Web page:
Select Committee on Science and Technology Written Evidence


Memorandum from the Academic Staff, Department of Chemistry, University of Exeter

  This submission is divided into two main sections—a generic response to the questions posed by the Committee and a small annex that highlights some aspects of the recently announced closure of Chemistry at Exeter.

  The views are those of the academic staff within the Department and are not necessarily representative of an official University view.

The impact of HEFCE's research funding formulae, as applied to Research Assessment Exercise ratings, on the financial viability of university science departments

  The Research Assessment Exercises, which have run over three iterations in their present form, at one level satisfy a perceived need for Universities to be accountable for the work they do in research. There is then a potential parallel with Teaching Quality Assessments that seek to monitor delivery of, and provision for, teaching of degree programmes. However, successive RAEs have increasingly geared funding towards more highly rated departments to the extent that after RAE2001, the desire in HEFCE had initially been to withhold QR funding from all but 5- and 5*-rated units of assessment (it is relevant to talk about HEFCE in particular, as funding structures are slightly different, we believe, in Wales and Scotland).

  An important piece of background here is that for many years, Universities have been subject to 1% "efficiency gains" year on year and pay awards have been underfunded. This squeeze on the central grant has been a major driver in Universities following government funding initiatives and in seeking to maximise their income from QR through the RAE. This has led, inevitably, to those who can afford it buying in high-profile, high-grant-earning staff to ensure a strong RAE return. Of course, many of these staff came from more "lowly" departments where they had been nurtured from first appointment—departments where life had probably been tougher and departments where ongoing institutional support was less clear. This culminated in RAE2001—a triumph of form filling over process—where the number of staff in 5- and 5*-rated UoAs increased massively from 1996.

  With such strong grade inflation and a fairly fixed pot of cash, the first result was that departments with 5-ratings were likely to lose money in order that the 5* departments be "properly" rewarded. This downward pressure led to the initial decision not to fund grade 4 departments and it was only some time later that money was found to preserve some QR funding of 4-rated UoAs and to restore at least level funding to 5-rated UoAs. It should, of course, be remembered that grade-4 status does not imply that a department is substandard or unsuccessful. Indeed, HEFCE define grade-4 departments as demonstrating "national excellence in virtually all of the research activity submitted and showing some evidence of international excellence".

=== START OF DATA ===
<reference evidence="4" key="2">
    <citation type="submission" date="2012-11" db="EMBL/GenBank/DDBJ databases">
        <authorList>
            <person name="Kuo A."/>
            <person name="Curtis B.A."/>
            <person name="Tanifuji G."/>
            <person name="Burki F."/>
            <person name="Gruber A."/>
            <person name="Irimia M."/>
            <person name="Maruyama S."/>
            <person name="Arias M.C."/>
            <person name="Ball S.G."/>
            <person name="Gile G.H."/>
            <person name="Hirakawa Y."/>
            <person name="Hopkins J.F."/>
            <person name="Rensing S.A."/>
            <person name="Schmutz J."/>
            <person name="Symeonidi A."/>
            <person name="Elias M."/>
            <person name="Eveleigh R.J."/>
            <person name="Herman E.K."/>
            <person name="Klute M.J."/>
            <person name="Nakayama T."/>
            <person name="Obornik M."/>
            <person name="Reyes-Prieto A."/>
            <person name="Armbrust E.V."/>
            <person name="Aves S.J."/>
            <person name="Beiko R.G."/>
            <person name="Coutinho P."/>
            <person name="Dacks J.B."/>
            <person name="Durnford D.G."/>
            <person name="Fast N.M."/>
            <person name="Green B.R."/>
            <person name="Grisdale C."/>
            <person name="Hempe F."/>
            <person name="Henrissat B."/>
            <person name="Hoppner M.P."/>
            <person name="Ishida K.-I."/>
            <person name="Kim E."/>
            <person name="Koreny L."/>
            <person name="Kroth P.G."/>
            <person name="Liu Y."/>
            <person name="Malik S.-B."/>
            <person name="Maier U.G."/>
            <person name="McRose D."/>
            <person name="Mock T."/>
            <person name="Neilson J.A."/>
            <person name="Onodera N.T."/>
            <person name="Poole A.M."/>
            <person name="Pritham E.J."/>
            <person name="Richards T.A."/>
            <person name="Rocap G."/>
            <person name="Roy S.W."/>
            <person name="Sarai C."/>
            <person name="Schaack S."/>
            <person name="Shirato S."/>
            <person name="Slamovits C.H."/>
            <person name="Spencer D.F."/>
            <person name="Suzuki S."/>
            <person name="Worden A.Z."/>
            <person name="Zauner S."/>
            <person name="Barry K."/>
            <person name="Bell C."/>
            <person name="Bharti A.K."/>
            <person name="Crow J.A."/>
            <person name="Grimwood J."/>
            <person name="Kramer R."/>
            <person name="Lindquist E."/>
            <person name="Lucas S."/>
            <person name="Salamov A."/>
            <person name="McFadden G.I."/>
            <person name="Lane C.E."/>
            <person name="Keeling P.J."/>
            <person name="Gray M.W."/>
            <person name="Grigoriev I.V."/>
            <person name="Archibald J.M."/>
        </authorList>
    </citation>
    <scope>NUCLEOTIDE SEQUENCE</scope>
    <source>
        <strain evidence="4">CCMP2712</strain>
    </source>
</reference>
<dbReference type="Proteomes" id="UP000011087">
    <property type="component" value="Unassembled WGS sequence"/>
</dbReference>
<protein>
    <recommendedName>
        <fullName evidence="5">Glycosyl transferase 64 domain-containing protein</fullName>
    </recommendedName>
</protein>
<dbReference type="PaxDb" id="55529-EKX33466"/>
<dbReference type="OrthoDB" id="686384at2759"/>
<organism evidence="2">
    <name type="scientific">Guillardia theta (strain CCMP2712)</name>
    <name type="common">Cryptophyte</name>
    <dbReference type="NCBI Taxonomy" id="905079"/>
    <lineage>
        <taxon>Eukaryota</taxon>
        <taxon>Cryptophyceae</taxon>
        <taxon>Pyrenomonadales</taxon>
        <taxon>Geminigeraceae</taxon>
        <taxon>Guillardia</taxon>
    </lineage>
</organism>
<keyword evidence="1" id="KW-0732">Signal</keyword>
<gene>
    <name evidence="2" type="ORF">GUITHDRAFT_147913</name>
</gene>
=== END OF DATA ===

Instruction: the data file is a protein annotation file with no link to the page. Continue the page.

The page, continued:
Clearly then, despite the fact that most Departments derive the majority of their income from teaching streams (fees and income from the HEFCE contract) (see also below), the difference in resource available to grade 4 UoAs compared to grade 5 or 5* UoAs (and later 6* UoAs) is huge. Many Universities will then operate an internal accounting system that allocates to a Department all the money it earns and then taxes it under various spending headings such as costs of services (water, electricity, gas, oil), central administration (always large), strategic funds and, in many cases, space.

  What is absolutely clear is that science is expensive and requires, in the majority of cases, appreciable and occasionally substantial, amounts of space. The TRAC exercise, which seeks to identify the real overhead costs of research, suggests a figure significantly in excess of 200% of direct costs (ie salaries), whereas Research Councils now pay 46%. This is scheduled to change totally by 2010. So research is subsidised by teaching. But then the teaching is expensive, too, for laboratories and equipment must be provided and maintained. In our own University, the arbitrary financial model imposes a punitive cost multiplier for all space in science because "it is expensive to maintain".

  So, how should a University deal with varying levels of QR income from its different subject areas? Universities have a range of approaches. Being academic institutions, one might suppose that a University would come up with an academic plan and would make the financial model fit that plan. We believe that there are few Chemistry Department in the UK in surplus—Oxford Chemistry is running at a current annual deficit of £1 million as reported widely in the media before Christmas. So if a University wants Chemistry (or any other loss-making subject) it needs to develop and use a financial model that facilitates this. The model must include cross-subsidy between disciplines, which may be more or less transparent. In Universities that have made a commitment to Chemistry, it is interesting that in many cases space is not charged and cross-subsidy exists. In this way, many Universities have risen successfully to the challenge of managing their funding in order to preserve central subjects.